We live in the country. So occasionally snakes turn up at the house; often near the ramp to the front door. We find Ring-neck snakes (Diadophis punctatus), Black Rat Snakes (Pantherophis obsoleta), Eastern Kingsnakes (Lampropeltis getula) or Rough Green snakes (Opheodrys aestivus). Although the cats are fascinated by snakes, none of them is a ‘snaker.’ Three of our cats once sat in a circle watching an Eastern Kingsnake and not knowing what to do.
Usually snakes don’t come into the house. But last summer during the drought, some rodents, probably desperate for food, invited themselves in. An enterprising Black Rat snake invited itself in, apparently to hunt the rodents. Fortunately, I wasn’t home when the snake was discovered. It was uninvited and relocated to the edge of the woods a little way from the house. Not satisfied with its new location, it made its way back to the house and was found in the house again a day or so later. On this occasion, I was home and got some photos of it in the container used to relocate it a good quarter mile down the drive. And that was that…
Then, a couple of weeks ago, I thought I heard a couple of rodent traps being sprung and some clattering in the pantry. The sounds were ‘soft’ and I figured I’d mistaken the sound and that one of the cats was playing with a toy and causing the occasional clattering. Finally, when the sounds continued, I went to scold the cat and send it on its way only to find none in sight. I got a flashlight and shone it into the pantry. At first I couldn’t see anything and then I saw black scaly coils. I couldn’t believe it at first but a closer look confirmed that it was a snake – probably a Black Rat snake.
I don’t mess with snakes. So I got W who does mess with snakes when necessary. I got my camera while he got the plastic bucket and snake tongs. I got back first and got…
Evidence. Just in case I didn’t get another chance. No telling what would happen next. (If you enlarge the photo and know what you're look for, you can just make out a trap attached to the snakes tail.)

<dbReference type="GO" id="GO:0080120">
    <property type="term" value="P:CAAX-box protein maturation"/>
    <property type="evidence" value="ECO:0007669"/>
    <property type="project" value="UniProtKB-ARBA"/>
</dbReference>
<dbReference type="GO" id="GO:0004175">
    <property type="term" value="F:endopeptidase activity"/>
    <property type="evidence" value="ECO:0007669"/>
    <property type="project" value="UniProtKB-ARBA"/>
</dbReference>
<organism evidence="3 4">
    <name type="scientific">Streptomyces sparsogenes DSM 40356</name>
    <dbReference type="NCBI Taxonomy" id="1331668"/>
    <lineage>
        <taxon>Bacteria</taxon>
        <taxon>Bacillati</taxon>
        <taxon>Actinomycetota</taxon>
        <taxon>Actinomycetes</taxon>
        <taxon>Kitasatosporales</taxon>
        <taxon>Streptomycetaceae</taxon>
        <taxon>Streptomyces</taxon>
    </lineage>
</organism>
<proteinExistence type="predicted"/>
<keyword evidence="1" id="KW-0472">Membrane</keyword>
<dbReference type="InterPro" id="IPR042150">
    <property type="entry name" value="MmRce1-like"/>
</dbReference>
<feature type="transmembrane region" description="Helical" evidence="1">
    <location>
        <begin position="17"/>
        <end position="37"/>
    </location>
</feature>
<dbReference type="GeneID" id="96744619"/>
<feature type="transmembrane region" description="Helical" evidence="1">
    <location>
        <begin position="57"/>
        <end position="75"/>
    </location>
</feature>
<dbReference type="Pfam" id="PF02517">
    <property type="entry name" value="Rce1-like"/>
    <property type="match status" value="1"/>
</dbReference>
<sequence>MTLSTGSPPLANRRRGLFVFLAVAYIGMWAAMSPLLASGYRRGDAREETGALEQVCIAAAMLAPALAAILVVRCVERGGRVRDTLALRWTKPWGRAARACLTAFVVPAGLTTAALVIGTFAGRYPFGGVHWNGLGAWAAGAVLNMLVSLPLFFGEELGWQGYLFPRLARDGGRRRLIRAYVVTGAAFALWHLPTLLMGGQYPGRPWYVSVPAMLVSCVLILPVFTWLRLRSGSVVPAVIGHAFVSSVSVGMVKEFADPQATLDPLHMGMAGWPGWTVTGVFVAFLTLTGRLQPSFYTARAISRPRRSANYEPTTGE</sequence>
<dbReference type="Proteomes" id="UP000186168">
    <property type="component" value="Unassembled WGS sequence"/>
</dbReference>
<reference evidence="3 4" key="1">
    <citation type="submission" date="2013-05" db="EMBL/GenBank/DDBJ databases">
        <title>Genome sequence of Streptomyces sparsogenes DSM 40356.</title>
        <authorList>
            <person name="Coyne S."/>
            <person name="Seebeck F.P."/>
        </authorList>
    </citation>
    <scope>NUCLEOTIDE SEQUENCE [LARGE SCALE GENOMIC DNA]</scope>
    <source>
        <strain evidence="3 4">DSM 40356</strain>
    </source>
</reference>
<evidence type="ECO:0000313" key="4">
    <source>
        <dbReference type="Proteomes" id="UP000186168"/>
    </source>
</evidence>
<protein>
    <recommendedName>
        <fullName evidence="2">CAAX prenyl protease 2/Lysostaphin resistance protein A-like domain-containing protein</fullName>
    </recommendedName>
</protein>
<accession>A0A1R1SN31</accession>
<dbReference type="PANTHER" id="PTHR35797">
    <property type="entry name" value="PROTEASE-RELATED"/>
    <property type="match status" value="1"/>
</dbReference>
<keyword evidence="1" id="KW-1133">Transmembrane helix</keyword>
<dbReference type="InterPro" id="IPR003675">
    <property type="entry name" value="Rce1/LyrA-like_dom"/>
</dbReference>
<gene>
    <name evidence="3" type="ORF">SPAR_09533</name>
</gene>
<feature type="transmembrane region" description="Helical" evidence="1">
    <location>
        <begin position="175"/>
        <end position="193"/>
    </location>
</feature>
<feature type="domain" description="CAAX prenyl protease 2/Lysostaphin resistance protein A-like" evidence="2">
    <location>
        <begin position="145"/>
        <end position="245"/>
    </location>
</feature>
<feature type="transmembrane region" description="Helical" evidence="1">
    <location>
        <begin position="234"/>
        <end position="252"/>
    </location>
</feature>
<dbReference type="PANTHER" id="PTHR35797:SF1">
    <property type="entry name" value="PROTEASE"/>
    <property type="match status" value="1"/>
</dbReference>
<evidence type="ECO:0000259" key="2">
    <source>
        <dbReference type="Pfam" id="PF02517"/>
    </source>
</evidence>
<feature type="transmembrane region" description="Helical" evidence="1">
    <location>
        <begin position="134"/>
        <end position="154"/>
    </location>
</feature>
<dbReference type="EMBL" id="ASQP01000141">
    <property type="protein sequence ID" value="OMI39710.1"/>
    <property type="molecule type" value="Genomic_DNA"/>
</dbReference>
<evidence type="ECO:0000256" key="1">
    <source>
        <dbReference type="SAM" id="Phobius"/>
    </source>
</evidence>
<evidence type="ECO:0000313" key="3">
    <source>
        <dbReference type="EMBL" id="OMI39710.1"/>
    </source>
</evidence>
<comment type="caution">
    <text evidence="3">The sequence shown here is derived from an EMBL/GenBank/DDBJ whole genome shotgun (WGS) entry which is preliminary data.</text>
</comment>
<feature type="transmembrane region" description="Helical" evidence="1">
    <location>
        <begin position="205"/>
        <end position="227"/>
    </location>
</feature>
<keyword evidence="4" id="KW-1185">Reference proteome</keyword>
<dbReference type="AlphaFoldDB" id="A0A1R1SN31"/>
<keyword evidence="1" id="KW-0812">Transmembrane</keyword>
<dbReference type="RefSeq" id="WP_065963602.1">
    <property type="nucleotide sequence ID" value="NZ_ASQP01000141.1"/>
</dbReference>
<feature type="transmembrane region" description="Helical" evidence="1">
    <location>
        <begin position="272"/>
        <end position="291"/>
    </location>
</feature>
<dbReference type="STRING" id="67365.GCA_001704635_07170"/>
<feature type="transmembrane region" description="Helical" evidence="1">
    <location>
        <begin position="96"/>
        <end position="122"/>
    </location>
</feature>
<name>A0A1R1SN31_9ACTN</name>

W got the snake into the bucket and disengaged not one but two rat traps from its tail. That explained the clattering. The snake had been trying to dislocate the traps and hitting other items in the pantry with them.
In the bucket. Its 4-5 feet long.
We walked it down the drive and decided to let it go where it would have only a short journey over to the woods on the other side of the fence. It wasn’t eager to leave the bucket and we had to tip it out gently. It didn’t panic but slowly slid away from us towards the woods.
Just starting to leave.
Closer view of its head just as it slides under the fence.
The next morning, I grabbed a bag of dry cat food from the top of the refrigerator to fill the cat bowl. Coincidentally, I grabbed a banana at the same time. Although my mind was processing that this was a banana and not a snake, I dropped it like a hot potato.
This week workers installing a new heat pump under the house found a 3-foot Black Rat snake.
Click on an image to view a larger image
- Snakes of Georgia and South Carolina: Black Rat Snake (Pantherophis [Elaphe] obsoleta)
And There It Was… Black Rat Snake (Pantherophis obsoleta)